Manfred von Richthofen: ISTP

The Red Baron

The Red Baron ISTP | The Book Addict's Guide to MBTI #ISTP

Ti: It wasn’t uncommon for the Baron to ask the uncomfortable questions or assert odd opinions, but most of the time he didn’t really share his thought process with others. He was a man of few words and didn’t particularly enjoy social parties. He was quick to draw conclusions about situations, allowing him to jump quickly into action. When something wasn’t working, he adjusted his method. He was rather detached, but became more feeling as he lost more friends to the war (when traumatized, T types either develop their F function more or devolve into an unhealthy state –the Baron was the former).

The Red Baron ISTP | The Book Addict's Guide to MBTI #ISTP

Se: The Baron was famed for his skills as a fighter pilot, but he wasn’t just brilliant –he loved to fly. He loved the air and took pleasure in the thrill of the fight. He was relatively fearless in dangerous situations, and hated to be stuck on the ground when there was a fight going on in the air. He was incredibly adaptable to quickly changing situations and tended to improvise moment to moment. He enjoyed affect –to the point of defying army regulation to paint his plane red in order to frighten his enemies.

The Red Baron ISTP | The Book Addict's Guide to MBTI #ISTP

Ni: He won the majority of his battles by  looking ahead to determine whether they were fights he could win, and if they weren’t, he turned away. Though his primary mode was in-the-moment (Se), he was able to visualize specifically what he wanted from the future and the steps he needs to take to get it. The Baron sometimes had a hard time looking at the war in terms of the big picture, but over time, he gradually developed a sense of disillusionment. By the end, he looked at the German role in the war as no better than any other country’s role.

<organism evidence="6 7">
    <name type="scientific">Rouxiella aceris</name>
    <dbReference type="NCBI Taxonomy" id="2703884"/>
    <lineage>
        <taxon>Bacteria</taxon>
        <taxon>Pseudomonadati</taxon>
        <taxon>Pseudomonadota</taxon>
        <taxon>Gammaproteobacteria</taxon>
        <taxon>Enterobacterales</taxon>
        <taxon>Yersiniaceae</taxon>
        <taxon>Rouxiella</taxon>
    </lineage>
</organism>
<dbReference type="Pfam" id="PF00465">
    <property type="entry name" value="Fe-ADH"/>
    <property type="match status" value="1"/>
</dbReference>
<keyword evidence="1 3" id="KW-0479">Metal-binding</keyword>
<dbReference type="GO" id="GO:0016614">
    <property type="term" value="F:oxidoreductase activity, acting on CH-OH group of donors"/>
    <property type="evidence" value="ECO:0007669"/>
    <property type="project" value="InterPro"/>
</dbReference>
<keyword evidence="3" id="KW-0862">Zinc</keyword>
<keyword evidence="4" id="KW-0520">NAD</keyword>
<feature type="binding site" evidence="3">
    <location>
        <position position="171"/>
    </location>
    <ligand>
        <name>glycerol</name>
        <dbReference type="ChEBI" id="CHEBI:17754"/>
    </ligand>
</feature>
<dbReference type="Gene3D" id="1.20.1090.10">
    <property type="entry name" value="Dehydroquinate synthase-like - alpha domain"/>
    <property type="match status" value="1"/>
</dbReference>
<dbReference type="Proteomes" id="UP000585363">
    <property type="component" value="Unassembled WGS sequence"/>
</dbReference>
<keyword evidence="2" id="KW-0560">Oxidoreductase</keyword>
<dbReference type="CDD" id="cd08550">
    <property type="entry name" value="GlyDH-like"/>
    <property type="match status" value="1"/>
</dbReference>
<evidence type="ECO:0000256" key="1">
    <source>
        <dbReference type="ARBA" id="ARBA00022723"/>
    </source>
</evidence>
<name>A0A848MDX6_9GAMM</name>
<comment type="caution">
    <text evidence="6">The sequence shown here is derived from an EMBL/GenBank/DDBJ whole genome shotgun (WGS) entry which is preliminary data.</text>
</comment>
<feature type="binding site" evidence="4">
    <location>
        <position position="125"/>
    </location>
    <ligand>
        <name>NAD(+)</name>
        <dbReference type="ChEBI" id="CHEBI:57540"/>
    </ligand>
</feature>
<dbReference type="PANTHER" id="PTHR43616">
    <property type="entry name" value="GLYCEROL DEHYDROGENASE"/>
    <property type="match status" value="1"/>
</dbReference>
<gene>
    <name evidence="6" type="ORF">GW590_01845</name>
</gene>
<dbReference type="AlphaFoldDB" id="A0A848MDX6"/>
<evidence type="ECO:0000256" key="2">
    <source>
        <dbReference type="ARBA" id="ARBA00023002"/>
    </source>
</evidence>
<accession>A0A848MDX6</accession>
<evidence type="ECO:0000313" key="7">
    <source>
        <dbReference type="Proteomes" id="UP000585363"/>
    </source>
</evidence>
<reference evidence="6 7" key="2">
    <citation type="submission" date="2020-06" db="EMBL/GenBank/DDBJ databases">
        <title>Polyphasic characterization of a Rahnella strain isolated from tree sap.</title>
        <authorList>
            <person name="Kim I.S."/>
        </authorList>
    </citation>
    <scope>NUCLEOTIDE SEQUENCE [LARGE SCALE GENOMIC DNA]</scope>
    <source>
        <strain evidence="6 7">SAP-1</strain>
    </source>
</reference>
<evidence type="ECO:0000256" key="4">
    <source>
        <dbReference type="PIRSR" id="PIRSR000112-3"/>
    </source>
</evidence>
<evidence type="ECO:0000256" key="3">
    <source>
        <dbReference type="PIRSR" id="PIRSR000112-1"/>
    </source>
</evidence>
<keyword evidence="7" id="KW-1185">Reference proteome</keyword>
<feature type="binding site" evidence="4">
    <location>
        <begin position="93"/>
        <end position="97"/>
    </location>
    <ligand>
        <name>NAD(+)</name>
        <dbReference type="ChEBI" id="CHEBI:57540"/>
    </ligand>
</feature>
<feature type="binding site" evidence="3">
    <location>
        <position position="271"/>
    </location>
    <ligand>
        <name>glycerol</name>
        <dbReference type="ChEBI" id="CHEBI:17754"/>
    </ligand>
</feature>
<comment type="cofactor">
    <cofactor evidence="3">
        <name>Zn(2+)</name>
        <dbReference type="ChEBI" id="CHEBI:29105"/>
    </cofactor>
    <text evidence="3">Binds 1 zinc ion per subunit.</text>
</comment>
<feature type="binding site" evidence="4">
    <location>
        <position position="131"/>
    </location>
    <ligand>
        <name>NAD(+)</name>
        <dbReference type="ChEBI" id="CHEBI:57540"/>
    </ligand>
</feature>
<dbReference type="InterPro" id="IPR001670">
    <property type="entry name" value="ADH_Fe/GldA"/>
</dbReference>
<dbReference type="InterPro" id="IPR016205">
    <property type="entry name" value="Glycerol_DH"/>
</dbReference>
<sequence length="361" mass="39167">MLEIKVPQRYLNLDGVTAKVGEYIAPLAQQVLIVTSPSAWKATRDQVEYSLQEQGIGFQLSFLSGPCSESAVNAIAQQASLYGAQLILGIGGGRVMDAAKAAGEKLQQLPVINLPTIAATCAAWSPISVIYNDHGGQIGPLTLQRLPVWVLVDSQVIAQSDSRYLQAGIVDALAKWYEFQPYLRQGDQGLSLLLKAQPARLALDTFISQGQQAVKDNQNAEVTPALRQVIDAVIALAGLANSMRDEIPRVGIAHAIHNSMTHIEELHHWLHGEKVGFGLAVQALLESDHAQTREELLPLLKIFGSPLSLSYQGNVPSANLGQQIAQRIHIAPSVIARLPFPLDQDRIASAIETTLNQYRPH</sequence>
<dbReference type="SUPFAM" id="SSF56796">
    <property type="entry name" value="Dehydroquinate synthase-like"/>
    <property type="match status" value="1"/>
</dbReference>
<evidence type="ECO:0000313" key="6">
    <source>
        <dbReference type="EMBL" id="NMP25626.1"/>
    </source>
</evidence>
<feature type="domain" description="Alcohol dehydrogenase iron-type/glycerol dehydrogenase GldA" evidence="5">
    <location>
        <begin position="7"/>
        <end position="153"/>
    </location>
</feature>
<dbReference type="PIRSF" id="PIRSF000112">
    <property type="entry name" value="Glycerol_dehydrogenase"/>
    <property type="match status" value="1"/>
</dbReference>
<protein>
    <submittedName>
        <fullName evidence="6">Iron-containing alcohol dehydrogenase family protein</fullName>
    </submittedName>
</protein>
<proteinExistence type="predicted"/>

The Red Baron ISTP | The Book Addict's Guide to MBTI #ISTP

Fe: The Baron was relatively detached from his own feelings, but was often thinking of other people (whether it was by lighting his friend’s cigarettes regularly or replacing items they had lost). Over time, his view of the war changed from one of thrill seeking (Se), to a moral disgust towards the fact that he regularly killed people and felt nothing for it. Much of this change of mind however, was not stirred initially by his own introspection, but by outward influences (a certain nurse).

I’m not going to write individual posts for all the other people involved in his story, but his brother Lothar was an xNTJ

Again, not many pictures, so I borrowed from The Red Baron.

6 thoughts on “Manfred von Richthofen: ISTP

  1. Lothar was definitely an ENTJ or P, though after the war, the T became the F. Lothar was more extroverted than his brother, that’s for sure. Lothar sustained significant stress and trauma during the war and after it (especially with the death of his brother and most of his friends, the end of his marriage and the constant pain from his last wound, which never healed.)


  2. Interesting… This typing seems to be of Richtofen’s personality as portrayed by the movie ” The Red Baron”, which ( in my opinion ) they somewhat altered from his real life character. I do agree with the typing, but I didn’t appreciate how the filmmakers altered some things about the Baron’s life and personality . While studying Richtofen’s life I came to the conclusion that he was most likely an ISTP , and I was pleasantly surprised to find him typed here, as he is not a very well known figure.


    • Yes, that bothered me too.

      Most of the evidence I used for this typing came from the movie simply because I figured it would be more familiar to most people, but I also did plenty of research on his life and personality just to be sure.


  3. How does the development of Fe under stress/trauma differ from development of Fi under trauma? Does it have any bearing when Fe or Fi is inferior or no?


    • I could devote entire posts to answering that question, but I can give you a quick summary if you clarify whether you’re talking about stress or trauma. The two are very different things.



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